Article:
1. The Future of Nursing Report: A Blueprint for Action
The Institute of Medicine (IOM), in collaboration with the Robert Wood Johnson Foundation Initiative on the Future of Nursing, published an influential 600-plus page report entitled, “The Future of Nursing: Leading Change, Advancing Health.”
One of the recommendations made in the report has been a driving force behind making the BSN the desired entry point for new nurses: “Academic nurse leaders across all schools of nursing should work together to increase the proportion of nurses with a baccalaureate degree from 50 to 80 percent by 2020.” - The Future of Nursing: Leading Change, Advancing Health
2. American Nurses Credentialling Center (ANCC) Magnet Status
In part to help meet this IOM goal, the ANCC set up a Magnet Recognition Program. This program requires a healthcare organization to undergo a rigorous examination including detailed documentation and a site visit to demonstrate that nurses working in the facility feel that they contribute to decision-making, have opportunities for advancement and are satisfied with their work.
As part of this process, the AANC has stated that organization must document that they have fulfilled the 80% guideline or have a plan to achieve it. In addition, Magnet organizations are required to have 100% of their nurse managers holding a BSN degree or above. - (The Impact of Education on Nursing Practice).
Research comparing Magnet to non-Magnet hospitals concluded that hospitals with Magnet status scored better on nurse participation in hospital affairs, nurse manager ability, leadership and support, and nurse-physician relations. The nurses also reported a lower level of burnout.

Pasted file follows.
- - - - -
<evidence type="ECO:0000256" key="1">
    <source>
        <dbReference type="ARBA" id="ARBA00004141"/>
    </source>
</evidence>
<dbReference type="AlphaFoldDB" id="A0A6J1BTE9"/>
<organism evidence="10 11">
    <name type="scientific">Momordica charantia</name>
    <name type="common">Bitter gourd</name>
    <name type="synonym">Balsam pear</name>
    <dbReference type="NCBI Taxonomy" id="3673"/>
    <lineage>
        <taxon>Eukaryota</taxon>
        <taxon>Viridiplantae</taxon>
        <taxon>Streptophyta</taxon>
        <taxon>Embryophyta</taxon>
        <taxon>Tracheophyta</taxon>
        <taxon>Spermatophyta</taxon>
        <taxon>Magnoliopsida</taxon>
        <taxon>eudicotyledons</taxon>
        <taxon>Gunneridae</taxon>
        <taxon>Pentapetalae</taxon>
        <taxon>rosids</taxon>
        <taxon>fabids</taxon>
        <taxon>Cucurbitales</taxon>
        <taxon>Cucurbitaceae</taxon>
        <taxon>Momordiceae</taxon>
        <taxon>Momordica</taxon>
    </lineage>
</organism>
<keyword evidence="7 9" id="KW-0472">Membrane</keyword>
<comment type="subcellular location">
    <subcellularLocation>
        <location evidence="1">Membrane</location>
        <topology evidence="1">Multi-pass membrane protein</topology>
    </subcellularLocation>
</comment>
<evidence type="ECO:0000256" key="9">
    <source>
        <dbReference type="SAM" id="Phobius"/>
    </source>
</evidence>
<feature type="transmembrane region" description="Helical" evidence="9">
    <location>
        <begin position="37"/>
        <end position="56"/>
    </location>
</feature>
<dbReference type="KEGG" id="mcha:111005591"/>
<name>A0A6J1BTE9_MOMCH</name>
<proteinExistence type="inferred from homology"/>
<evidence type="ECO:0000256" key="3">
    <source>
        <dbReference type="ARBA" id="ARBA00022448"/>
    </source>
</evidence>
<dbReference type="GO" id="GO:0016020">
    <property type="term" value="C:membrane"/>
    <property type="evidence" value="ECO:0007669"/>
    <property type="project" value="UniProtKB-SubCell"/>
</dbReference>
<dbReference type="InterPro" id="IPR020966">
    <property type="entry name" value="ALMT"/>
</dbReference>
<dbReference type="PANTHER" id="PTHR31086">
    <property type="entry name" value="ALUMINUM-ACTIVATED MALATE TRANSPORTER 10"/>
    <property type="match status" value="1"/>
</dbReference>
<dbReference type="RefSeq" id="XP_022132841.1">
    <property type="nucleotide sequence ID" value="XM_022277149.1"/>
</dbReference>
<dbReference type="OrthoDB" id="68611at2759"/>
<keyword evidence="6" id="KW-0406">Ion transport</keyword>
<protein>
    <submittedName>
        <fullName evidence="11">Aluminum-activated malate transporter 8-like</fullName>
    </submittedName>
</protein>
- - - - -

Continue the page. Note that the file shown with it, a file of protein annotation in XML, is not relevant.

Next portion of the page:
3. Emerging State Legislation
In June of 2017, the “BSN in 10” act amended the education law for the state of New York. The act states:
The nurse of the future must be prepared to partner with multiple disciplines as a collaborator and manager of the complex patient care journey...This legislation affects future nurses graduating from associate degree or diploma nursing programs who would be required to obtain a baccalaureate in nursing within ten years of initial licensure.
4. Research Links a BSN Degree to Better Patient Outcomes
Increasingly, research shows that organizations with a large number of BSN-educated nurses better serve their patients. One influential study published in 20132 examined four factors - education, staffing, skill mix, and years of experience as an RN - and their relationship to patient mortality rates and “failure to rescue” (i.e., death following the development of a complication). The only significant factor in decreasing these rates was education.
Another study driving the RN vs BSN discussion was conducted in 20183. Researchers searched, among other sources, 6 databases to find studies that examined the relationship between higher levels of nurse education and patient outcomes. They looked closely at over 2,000 studies and selected 27 that met their inclusion criteria. Among their findings: